Robin and Milan

Robin and Milan have traveled all over the west for their yearly road trips.

For many people, June means we are that much closer to our anxiously anticipated summer vacation. For others, June means the end of a chapter and the beginning of a new journey. It’s graduation time and whether it’s from kindergarten, middle school, high school or college, these days are filled with nostalgia for what we are leaving behind to unbridled excitement for the next adventure.

I wiped away tears as my daughter said farewell to eighth grade and will make that big leap to high school. I, of course, like all parents, am wondering how it went by so fast. The saying “in a blink of an eye,” is no longer a cliché, it’s my reality. How quickly the conversations change from Sesame Street and Disney to college and career choices. It seemed like only yesterday when I used to agonize over nap times, choking hazards and Baby Einstein.

Now it’s fretting over her lack of sleep from late night studying, driving her from one activity to the next and car conversations that range from friendships and vacations to studying abroad. Someone once told me that when kids are young, the days are long but as they get older, the years become short. Since we are not Avengers and lack the ability to time travel, our only option is to be present, enjoy the moment and embrace the power of now.

I believe a great opportunity to “be in the moment” is a road trip and the perfect time is now. When I was a kid, I used to dread long car rides, believing I would literally die of boredom. I wasn’t doing cartwheels every time my mom told me to look out the window at a tree, a cow or a snow-capped mountain. I was a captive prisoner without today’s cornucopia of electronic devices.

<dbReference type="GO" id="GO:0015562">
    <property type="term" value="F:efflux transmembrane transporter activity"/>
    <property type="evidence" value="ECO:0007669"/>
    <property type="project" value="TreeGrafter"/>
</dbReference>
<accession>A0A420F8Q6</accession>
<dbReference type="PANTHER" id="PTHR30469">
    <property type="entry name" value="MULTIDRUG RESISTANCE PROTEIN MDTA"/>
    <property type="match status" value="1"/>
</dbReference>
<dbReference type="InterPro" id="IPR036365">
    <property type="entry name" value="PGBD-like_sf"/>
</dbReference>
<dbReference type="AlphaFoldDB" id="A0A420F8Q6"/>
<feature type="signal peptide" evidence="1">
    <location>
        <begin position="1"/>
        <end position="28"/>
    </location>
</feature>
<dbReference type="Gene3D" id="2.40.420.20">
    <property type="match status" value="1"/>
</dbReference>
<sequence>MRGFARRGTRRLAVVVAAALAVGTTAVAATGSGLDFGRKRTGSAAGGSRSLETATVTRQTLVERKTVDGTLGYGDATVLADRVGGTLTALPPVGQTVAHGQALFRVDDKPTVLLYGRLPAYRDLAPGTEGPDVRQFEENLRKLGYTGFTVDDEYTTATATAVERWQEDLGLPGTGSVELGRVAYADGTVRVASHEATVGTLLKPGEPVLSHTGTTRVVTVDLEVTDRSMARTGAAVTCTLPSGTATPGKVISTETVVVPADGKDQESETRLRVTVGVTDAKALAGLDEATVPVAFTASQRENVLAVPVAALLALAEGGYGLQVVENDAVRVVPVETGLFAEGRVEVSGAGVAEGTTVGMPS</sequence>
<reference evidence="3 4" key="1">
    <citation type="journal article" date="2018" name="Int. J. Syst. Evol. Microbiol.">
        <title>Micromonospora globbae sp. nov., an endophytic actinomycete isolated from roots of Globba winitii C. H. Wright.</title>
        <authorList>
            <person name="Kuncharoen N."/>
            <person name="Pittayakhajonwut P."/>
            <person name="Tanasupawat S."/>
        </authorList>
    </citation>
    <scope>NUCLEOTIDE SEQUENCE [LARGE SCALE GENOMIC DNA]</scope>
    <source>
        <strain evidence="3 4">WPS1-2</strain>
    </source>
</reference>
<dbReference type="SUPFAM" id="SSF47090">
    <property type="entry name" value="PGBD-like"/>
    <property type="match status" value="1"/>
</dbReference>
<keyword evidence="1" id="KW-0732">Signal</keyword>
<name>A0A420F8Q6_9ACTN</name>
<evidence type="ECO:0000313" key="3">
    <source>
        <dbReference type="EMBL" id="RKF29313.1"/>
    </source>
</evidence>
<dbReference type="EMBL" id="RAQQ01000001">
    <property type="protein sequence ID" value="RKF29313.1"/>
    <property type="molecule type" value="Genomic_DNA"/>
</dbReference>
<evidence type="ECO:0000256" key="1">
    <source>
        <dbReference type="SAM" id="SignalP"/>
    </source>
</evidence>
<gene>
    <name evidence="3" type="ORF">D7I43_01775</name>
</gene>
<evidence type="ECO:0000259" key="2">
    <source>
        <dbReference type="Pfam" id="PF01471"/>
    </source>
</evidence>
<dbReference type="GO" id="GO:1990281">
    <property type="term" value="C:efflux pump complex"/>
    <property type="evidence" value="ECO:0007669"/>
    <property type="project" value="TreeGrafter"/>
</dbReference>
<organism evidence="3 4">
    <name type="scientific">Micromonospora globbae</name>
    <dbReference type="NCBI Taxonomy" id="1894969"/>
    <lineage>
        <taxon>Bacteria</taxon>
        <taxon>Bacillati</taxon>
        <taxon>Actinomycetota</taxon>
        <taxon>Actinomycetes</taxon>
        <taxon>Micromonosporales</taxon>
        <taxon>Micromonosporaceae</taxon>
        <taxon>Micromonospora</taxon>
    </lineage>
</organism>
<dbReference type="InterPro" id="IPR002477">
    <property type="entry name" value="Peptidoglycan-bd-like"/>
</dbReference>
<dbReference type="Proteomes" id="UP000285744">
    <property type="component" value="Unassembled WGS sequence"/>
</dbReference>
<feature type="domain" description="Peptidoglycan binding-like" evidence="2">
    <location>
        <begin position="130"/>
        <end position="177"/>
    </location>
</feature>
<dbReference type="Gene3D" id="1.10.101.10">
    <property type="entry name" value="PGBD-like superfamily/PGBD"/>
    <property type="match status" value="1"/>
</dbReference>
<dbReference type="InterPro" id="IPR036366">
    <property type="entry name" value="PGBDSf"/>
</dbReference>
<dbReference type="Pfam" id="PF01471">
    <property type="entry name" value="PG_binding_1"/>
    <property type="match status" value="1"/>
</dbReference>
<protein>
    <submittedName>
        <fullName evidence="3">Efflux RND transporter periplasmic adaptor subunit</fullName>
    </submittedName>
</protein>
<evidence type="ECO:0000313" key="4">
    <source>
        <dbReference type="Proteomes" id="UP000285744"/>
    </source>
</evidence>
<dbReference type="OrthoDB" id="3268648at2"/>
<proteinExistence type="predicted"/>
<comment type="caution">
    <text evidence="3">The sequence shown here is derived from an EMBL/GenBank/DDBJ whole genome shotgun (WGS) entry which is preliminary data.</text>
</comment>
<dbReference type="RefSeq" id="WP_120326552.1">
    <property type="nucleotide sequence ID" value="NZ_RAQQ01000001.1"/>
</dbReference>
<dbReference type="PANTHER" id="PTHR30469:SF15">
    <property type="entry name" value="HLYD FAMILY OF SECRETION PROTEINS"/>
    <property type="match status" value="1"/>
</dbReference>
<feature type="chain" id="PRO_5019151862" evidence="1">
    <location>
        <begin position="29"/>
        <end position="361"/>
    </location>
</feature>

In fact, I think my mom made a secret deal with the tech companies to keep portable devices off the market until I was out of college. What I didn’t realize back then was that those long train rides across the country (my mom had a fear of flying) became the cornerstone of our relationship. 

My mom was a great listener and during those distraction-free miles on the interstate I not only realized I could talk to my mom about anything, but that communication is everything.

Perhaps I now look forward to those seemingly endless hours in a car because in some ways it feels that time is moving slower. So even though there are now electronics that make road trips more bearable for my daughter, I still find that the time spent together is a gift. We have driven to Las Vegas, California, Park City and all over Arizona. Sometimes, we just listen to music and other times, I’m allowed to sing to my favorite songs.

If I promise her a fast food stop, I am permitted to belt out a verse or two before being reminded I am still tone deaf. In between episodes of her shows, we talk about everything and anything that is top of mind. There have even been times we have looked out the window at the snow-capped mountains, the red rocks, the windmills and even the cows in the pasture.

For me a road trip is no longer about the destination, it is most definitely about the journey and the conversation along the way.